There are many different ways in which you can incorporate a cycling workout into your routine, and this doesn’t necessarily have to be outdoors. You can buy your own indoor stationary bike to use at home, or attend a spin class with others at your local gym. Cycling can be a relaxing, easygoing activity if you ride around outdoors, or it can be made into an intense workout session depending on your abilities and needs. To achieve a higher fitness level, you do not need to cycle for hours and can instead pedal for a few minutes a day. However, what actually makes cycling a good workout?
It’s a great cardiovascular exercise
Cycling involves several different large muscle groups working together at the same time, which will increase the demand on your heart and this is what makes you feel breathless. Even though it is primarily classed as a cardio exercise, cycling can help to strengthen your core and lower body, especially if you pedal with a lot of resistance. It has been proven to improve your aerobic capacity, which is how effectively your cardiovascular system can provide oxygen to working muscles in your body. Certain types of cycling, such as HIIT (high intensity interval training), involve a short burst of exercise with a high amount of effort followed by small rest periods. This can improve your VO2 max, or how much oxygen you are able to use during exercise, as well as improve blood pressure and how sensitive your cells are to insulin.
It’s a low impact exercise
Cycling is a great alternative workout to high-impact cardio exercises, such as running and jumping. This is because it is much more gentle on your joints, tendons and ligaments, making it a better option for people who are looking for an intense workout that is easy on their body.
It strengthens your lower body and core
When you are pedalling, your glute, quad, calf and hamstring muscles are activated. You can challenge these muscles further by increasing the resistance setting on your bicycle. However, although cycling can build muscles and strength, this will only happen over a long term period and it is not as effective as resistance training if this is what you want from a workout.
Your leg muscles are not the only ones being challenged when you are pedalling, as proper cycling will also work the muscles in your back and core. You will need to engage the muscles in your torso when you are trying not to hunch over the handlebars of your bike, and you may feel these getting stronger if you stick to cycling for long enough.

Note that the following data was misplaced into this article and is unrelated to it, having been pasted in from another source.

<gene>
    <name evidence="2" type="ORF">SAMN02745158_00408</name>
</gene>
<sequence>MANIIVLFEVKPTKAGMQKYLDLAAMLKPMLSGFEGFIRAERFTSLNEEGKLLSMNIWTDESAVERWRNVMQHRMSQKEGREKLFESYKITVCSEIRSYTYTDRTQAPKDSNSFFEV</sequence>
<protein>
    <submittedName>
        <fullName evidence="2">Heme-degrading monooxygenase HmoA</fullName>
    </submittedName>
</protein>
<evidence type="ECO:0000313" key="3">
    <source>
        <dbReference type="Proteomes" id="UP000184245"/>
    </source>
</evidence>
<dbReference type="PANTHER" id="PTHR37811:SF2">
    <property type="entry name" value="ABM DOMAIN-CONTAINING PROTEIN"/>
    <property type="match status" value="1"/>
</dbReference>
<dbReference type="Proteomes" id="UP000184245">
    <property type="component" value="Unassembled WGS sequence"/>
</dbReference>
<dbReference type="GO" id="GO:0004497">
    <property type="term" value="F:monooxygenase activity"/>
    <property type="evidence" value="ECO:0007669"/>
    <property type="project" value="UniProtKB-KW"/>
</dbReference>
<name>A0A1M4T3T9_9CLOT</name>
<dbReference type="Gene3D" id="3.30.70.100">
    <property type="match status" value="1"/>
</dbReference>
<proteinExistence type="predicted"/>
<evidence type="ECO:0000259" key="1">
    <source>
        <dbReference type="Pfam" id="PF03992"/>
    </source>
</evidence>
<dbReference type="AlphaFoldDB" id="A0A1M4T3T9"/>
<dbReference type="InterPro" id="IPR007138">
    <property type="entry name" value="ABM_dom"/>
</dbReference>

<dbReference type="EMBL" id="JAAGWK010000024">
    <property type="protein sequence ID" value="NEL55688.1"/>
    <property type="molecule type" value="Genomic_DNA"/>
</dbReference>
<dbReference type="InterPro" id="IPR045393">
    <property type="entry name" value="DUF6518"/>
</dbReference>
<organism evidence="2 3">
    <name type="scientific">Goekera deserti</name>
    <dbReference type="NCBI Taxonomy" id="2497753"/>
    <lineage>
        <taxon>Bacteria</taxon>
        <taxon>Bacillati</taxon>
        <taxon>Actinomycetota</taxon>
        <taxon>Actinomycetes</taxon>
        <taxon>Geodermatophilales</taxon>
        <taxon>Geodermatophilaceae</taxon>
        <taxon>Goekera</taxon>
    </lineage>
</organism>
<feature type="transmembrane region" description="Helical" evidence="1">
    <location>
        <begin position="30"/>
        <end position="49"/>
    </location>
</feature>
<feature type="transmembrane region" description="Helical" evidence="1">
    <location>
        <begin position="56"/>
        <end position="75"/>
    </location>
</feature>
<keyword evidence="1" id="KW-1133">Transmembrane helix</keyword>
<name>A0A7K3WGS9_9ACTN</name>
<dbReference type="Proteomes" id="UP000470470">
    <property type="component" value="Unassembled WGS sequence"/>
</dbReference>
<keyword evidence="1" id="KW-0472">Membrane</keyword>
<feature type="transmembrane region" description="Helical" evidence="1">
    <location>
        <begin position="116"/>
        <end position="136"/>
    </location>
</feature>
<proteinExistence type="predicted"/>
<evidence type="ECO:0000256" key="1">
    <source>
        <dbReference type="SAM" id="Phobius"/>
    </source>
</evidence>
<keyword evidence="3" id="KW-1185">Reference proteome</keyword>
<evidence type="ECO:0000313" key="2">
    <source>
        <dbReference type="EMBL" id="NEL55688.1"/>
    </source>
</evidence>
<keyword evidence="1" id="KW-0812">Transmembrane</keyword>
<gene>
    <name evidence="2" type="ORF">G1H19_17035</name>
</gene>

It improves your posture
If you ensure that you have good form when you are cycling, it can also help to improve your posture. Good form requires you to have your spine in a neutral position, not arched or rounded, with your shoulders pulled down and back instead of hunching over. Additionally, by practising good posture, you can improve the poor posture that you may have acquired from hunching over a desk whilst at work.
It reduces your risk of disease
As with many types of exercise, cycling has been found to reduce your risk of some diseases and health conditions. Research has linked cycling to work with a lower risk of cardiovascular disease, cancer and premature death. Similarly, an earlier study found that cycling, whether for commuting or done recreationally, was associated with helping to lower the risk of type 2 Diabetes in adults.
It can boost your mood
Cycling can have many mental as well as physical benefits. For example, cycling outdoors can be better for your mood, with many studies highlighting the physiological benefits. One of these studies found that individuals who chose to commute to work via bicycle had a much lower risk of feeling stress compared to those who arrived in another way. There has also been a lot of research into the positive effects that being outdoors can have, meaning that cycling for leisure can also make you feel better mentally.
It can help you to lose weight
If you cycle often, especially if this is at a high intensity, this will assist in lowering your body fat levels. If you include sprint or strength training alongside regular cycling, this can improve your metabolism and build muscle in the short term, meaning that you can also burn calories whilst your body is resting.
It can lower your cholesterol levels
One of the many other health benefits of cycling is that it can improve your cholesterol levels, which will in turn boost your cardiovascular health and decrease your chances of suffering from a stroke or heart attack. Regardless of if you are cycling indoors or outdoors, this exercise can boost good cholesterol levels (HDL), lower bad cholesterol (LDL) and lower triglyceride levels.
It can help you to sleep better
According to research, moderate aerobic exercises, such as cycling, can increase the amount of slow wave sleep that you can get each night. Slow wave sleep is a stage of deep sleep in which your body and brain can rejuvenate. Additionally, exercise can help with anxiety, which is thought to be one of the main causes of insomnia amongst people, which will improve sleep. Exercise will also raise your body’s core temperature, making it work more efficiently as it will try to cool down to balance this. This will help you to cool down faster to prepare for falling asleep, in the same way that taking a warm bath would.
Overall, cycling is a relatively easy exercise to begin, as it can be done indoors or outdoors, and has numerous health benefits. It can be the ideal workout for people who are looking for more gentle exercise or are recovering from an injury (although they should consult their doctor before starting). Commuting via bicycle can be a great way to fit in a workout if you normally have a packed schedule, and it can also be a good activity with family or friends.